Foyle’s War (2007): S04E04 – Casualties of War


Introduction

Foyle’s War is a British detective drama television series set during (and shortly after) the Second World War, created by Midsomer Murders screenwriter and author Anthony Horowitz and commissioned by ITV after the long-running series Inspector Morse ended in 2000.

It began broadcasting on ITV in October 2002. ITV director of programmes Simon Shaps cancelled Foyle’s War in 2007, but complaints and public demand prompted Peter Fincham (Shaps’ replacement) to revive the programme after good ratings for 2008’s fifth series. The final episode was broadcast on 18 January 2015, after eight series.

Outline

Two local youths, brothers Terry and Frank Morgan, break into a local wealthy mansion but are co-opted into an apparent pacifist sabotage ring led by Spaniard Jose de Perez. Meanwhile, Milner is asked to infiltrate and investigate a gambling ring as Foyle is confronted by the new straight-laced Assistant Commissioner Henry Parkins. In addition, Foyle’s goddaughter Lydia Nicholson and her traumatised young son James come from London to stay unexpectedly. As he struggles to readjust to sharing his house, things become difficult as Lydia suddenly goes missing, and is later found alive after a suicide attempt. Meanwhile, a local reports hearing a shot fired near a secret admiralty research centre. Upon investigation, the body of Michael Richards, a local teacher with gambling debts, is found half-buried in the woods near where his wife Evelyn works. The leader of the facility, an old professor acquaintance of Foyle, is initially unable to provide any assistance, but seems surprised when Foyle asserts that Richards was lured there by his wife and killed by her Danish lover Hans Lindemann. However, when Foyle is again prevented from bringing the culprits to justice due to national concerns, he immediately tenders his resignation in protest.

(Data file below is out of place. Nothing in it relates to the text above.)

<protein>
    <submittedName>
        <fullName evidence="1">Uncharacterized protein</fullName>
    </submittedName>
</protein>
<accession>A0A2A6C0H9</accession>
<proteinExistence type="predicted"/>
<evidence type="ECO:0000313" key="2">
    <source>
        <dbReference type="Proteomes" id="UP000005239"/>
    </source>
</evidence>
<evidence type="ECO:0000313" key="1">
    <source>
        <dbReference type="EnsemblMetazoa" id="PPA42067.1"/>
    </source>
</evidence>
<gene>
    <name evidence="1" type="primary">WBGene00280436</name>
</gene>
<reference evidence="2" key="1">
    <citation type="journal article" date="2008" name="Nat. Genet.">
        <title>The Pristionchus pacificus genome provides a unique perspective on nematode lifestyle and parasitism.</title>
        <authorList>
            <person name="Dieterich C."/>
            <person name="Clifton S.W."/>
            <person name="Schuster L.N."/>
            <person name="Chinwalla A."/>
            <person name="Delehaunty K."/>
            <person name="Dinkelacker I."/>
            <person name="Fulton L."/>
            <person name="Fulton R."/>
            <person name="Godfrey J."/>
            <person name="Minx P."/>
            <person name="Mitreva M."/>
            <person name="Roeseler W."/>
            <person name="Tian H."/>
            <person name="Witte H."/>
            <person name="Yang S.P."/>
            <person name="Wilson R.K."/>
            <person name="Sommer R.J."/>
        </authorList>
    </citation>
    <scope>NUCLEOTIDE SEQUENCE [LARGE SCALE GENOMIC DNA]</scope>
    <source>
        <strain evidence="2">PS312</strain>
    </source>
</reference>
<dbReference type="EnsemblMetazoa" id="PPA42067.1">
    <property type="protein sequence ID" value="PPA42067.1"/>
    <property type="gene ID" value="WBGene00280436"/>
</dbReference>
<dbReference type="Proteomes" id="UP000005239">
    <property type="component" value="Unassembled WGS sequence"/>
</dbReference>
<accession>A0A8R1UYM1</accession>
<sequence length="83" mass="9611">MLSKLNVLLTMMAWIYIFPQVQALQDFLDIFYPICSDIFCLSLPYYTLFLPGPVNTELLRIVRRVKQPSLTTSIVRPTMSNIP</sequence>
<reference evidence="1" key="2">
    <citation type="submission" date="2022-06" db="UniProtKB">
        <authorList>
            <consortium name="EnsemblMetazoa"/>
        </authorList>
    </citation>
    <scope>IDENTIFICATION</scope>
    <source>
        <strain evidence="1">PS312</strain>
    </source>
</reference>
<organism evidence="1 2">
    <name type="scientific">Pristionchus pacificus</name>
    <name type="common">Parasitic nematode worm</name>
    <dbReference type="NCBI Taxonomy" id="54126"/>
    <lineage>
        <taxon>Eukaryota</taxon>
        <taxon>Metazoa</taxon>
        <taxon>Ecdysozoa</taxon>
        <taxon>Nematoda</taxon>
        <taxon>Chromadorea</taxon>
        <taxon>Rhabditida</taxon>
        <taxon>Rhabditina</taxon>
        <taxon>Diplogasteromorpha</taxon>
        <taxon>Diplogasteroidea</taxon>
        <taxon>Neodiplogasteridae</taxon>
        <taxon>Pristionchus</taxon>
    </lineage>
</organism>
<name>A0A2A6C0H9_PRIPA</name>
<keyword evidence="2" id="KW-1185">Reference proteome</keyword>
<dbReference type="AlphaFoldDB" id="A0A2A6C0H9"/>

Notes:

  • It is the only series to be divided into two parts, one comprising two episodes screened in 2006, and the other comprising two screened in 2007. It was the last series of four episodes; later series had only three. It is set in the period from March 1942 to March 1943.
  • The two episodes for Part 2 screened in Denmark on 05 and 12 September 2006, some months before their ITV debut. Part 1 was broadcast in the United States on PBS on Mystery! on 17 and 24 June 2007, and Part 2 on 01 and 08 July 2007, as Foyle’s War IV. The series was added to Netflix as of April 2014.
  • Set: March 1943.
  • Guests: Kate Fleetwood, Kevin Doyle, Michael Jayston, Stanley Townsend, Harry Eden, Abigail Cruttenden, Dermot Crowley, Gerard Kearns, and Joshua Lewis.
  • Stewart notes that The Wizard of Oz is playing at the Palace Theatre. She also brings the Brighter Blackout Book (1939) to Foyle’s house to amuse young James. Also, when Milner chats with one of Michael Richards’ students, they mention the Sexton Blake and Just William books.
  • The episode again touches upon the theme of immunity from justice despite the war that aims to champion such noble ideals as British law and order. Much of the episode’s historical content was inspired by the invention of the bouncing bomb and the Dambusters raid of 1943, as portrayed in the film The Dam Busters. Writer Anthony Horowitz planned his story to “shadow” one aspect of the bomb’s development; the episode depicts a group of scientists experimenting with a mechanism to put backspin on the bomb. The test sequence was designed to replicate the actual tests, including a depiction of the official cameraman, which allowed them to add in archive footage. Another historical reference in this episode is the bombing of the Sandhurst Road School, in Catford, South East London, on 20 January 1943, in which 38 children and six teachers were killed, and some 60 other children and adults were injured.
  • Filmed: March to April 2006.

Foyle’s War Series

You can find a full index and overview of Foyle’s War here.

Production & Filming Details

  • Release Date: 15 April 2007.
  • Running time: 94 minutes.
  • Rating: 15.
  • Country: UK.
  • Language: English.

Video Link

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